The Oxford Companion to Philosophy (1995)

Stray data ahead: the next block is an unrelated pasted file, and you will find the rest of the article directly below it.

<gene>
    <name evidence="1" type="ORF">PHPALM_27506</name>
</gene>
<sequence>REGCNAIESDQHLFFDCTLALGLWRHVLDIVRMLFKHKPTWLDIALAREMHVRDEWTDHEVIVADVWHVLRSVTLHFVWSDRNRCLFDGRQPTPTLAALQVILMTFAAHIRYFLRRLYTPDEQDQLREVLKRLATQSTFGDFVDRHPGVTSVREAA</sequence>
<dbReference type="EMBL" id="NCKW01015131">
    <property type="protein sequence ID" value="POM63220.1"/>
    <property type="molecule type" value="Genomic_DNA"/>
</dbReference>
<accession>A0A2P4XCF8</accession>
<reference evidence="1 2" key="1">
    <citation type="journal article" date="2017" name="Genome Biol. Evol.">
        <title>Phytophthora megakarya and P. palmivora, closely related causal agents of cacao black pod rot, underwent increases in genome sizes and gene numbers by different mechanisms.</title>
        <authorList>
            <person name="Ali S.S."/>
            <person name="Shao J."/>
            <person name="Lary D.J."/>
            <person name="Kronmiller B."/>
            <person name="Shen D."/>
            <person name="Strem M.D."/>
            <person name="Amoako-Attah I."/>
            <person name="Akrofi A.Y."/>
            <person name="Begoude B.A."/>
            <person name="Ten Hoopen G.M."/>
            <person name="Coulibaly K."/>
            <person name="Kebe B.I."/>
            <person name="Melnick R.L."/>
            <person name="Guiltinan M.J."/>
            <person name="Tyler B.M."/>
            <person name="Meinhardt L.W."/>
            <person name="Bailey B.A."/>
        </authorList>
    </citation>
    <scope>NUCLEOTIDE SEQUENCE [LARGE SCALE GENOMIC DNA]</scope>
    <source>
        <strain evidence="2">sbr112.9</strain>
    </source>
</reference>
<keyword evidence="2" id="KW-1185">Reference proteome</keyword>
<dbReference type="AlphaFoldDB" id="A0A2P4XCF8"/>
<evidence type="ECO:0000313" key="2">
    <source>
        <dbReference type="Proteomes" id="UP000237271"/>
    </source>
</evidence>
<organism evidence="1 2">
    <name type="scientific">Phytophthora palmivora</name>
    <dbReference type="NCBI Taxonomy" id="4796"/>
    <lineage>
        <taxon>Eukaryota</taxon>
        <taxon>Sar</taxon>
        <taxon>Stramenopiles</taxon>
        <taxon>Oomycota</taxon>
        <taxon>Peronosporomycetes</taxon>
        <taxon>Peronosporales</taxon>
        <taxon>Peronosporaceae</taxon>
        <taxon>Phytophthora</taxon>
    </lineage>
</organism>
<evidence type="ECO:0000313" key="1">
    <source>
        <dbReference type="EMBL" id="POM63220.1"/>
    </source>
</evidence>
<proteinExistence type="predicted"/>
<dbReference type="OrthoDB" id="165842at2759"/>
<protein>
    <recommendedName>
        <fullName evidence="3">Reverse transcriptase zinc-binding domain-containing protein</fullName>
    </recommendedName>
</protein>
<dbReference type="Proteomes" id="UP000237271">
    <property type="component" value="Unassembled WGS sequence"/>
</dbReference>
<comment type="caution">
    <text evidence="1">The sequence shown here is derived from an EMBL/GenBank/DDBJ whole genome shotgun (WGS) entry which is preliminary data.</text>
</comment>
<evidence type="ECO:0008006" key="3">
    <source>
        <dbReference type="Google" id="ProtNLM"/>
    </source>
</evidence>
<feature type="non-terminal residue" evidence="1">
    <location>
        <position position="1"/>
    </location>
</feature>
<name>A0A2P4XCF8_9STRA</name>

Komenský (Comenius), Jan Amos (1592-1670). Czech philosopher and pedagogue. Bishop and theologian of the Unitas Fratrum (Moravian Brethren), exiled in the period of Counter-Reformation. He found refuge in various parts of Europe, including London, where he wrote the mystically coloured Via lucis (1641). His principal philosophical treatise De rerum Humanarum Emendatione Consultatio Catholica is based on the traditional Neoplatonic scheme of emanations specifically modified and enriched by the humanistic idea of restoration of humans to the divine universal harmony by the way of universal reform (panorthosia) and universal education (pampaedia). So conceived, his philosophy aimed at a grandiose reform of pedagogy in the spirit of modern didactic realism. In place of scholastic verbalism it turned to demonstrative teaching, conceiving school as play (schola ludus) and as a workshop of humanity (officina humanitatis). The same principles gave birth to his philosophy of non-violence, peace, and ecumenicity. ‘Omnia sponte fluant, absit violentia rebus’ became his device.